For me osi comes down to why why why the why's don;t make sense the whys did'nt need to happen it was'nt battle induced it was ignorance induced with repetition. there are some sick individuals in this world that love to inflict pain and suffering on others and all my brain keeps asking me over and over is WHY!!! and my head hurts trying to figure this out and I will never know the answer. When I feel this ignorance coming at me I get defensive angry there is no cure for what i have, the pain and suffering and ignorance i have witnessed in the military and now out cannot be taken back, the whys will never be answered. and i sure don't see the wrongs after release being righted by the goc so there is no releif for me. just more pressure on the brain more anger when i see injustice and a whole lot more of why,why,why.

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Re: PTSD diagnoses nearly triple amongst veterans in 8 years

Post by Trooper on Sun 11 Oct 2015, 13:15

Wild thing ,

It is a normal reaction to become angry when dealing with ignorance , it is a normal defense mechanism built into everyone of us.
Some react more aggressively than others , this inside an outside of dealing with Veterans issues.
There's nothing more frustrating then having someone control your life , this occurs when you know your right an their wrong.
It's a matter of how one chooses to react to ignorance , this can be extremely difficult as sometimes no matter what you say or do (let say in the case of seeking for benefits) you get turn down.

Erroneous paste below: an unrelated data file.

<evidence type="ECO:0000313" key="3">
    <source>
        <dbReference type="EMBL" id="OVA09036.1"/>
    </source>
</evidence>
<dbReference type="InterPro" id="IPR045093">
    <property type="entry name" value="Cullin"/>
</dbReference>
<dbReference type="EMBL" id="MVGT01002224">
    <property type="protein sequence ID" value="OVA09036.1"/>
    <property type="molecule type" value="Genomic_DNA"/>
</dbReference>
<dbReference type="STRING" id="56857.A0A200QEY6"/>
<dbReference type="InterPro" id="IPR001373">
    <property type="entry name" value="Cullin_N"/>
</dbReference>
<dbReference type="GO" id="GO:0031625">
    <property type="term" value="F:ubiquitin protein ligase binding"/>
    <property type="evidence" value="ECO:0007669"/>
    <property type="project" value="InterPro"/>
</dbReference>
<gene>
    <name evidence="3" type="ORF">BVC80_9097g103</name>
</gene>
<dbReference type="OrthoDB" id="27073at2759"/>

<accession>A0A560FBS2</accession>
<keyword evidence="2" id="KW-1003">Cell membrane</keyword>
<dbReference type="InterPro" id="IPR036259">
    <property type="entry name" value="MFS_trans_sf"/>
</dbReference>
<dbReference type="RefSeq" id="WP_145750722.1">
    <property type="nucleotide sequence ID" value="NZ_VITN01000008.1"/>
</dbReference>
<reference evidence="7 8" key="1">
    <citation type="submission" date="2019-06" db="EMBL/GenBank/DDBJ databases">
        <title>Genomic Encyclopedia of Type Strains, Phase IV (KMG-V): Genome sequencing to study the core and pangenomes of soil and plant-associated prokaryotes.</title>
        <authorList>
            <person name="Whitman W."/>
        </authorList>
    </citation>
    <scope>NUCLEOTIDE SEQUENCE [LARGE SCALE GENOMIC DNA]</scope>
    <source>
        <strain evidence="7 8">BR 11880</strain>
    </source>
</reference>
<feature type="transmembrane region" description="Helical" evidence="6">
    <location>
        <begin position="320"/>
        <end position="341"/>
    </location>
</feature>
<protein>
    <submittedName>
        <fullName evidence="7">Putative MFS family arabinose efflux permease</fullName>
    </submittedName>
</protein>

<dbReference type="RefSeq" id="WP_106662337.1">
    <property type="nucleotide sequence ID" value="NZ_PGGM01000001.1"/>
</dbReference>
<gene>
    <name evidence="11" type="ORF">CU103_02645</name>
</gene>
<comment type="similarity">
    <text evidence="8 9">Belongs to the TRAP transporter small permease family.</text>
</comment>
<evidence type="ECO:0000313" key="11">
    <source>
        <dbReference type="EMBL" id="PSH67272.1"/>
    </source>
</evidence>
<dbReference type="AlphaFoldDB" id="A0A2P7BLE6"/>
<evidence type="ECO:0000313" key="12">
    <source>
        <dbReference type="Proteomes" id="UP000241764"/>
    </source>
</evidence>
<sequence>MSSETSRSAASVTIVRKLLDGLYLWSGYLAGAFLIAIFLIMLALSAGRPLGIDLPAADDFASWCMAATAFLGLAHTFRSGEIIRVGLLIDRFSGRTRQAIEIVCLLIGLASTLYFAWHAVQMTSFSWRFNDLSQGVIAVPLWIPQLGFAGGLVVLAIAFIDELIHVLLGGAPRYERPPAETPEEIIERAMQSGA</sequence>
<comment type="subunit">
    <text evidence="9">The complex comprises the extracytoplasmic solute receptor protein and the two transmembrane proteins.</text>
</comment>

Doesn't seem fair does it ? well it's not fair , but in a lot of cases it's just the way it goes , an you can either give up , or you continue to fight.
A lot of us here suffer from PTSD , depression , anxiety , we are no stranger to it , it's one of those things that affects us in different ways each one of us are unique on the affects it has on us , same holds true in how we deal with it.
I'm no expert in this , but I would think that the first step would be to try in control your anger somewhat , as hard as it may sound , it can be accomplished , one way is to take control of yourself , you only get to live one life , why not live it in best way you choose to live it , not by those ignorant individuals who try to dictate your life.
I'm almost certain you can take control of yourself , control your anger somewhat , an fight those who are causing your anger in way of your choosing on your terms at the same time controlling your anger.
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Re: PTSD diagnoses nearly triple amongst veterans in 8 years

Post by Ex Member on Wed 14 Oct 2015, 09:56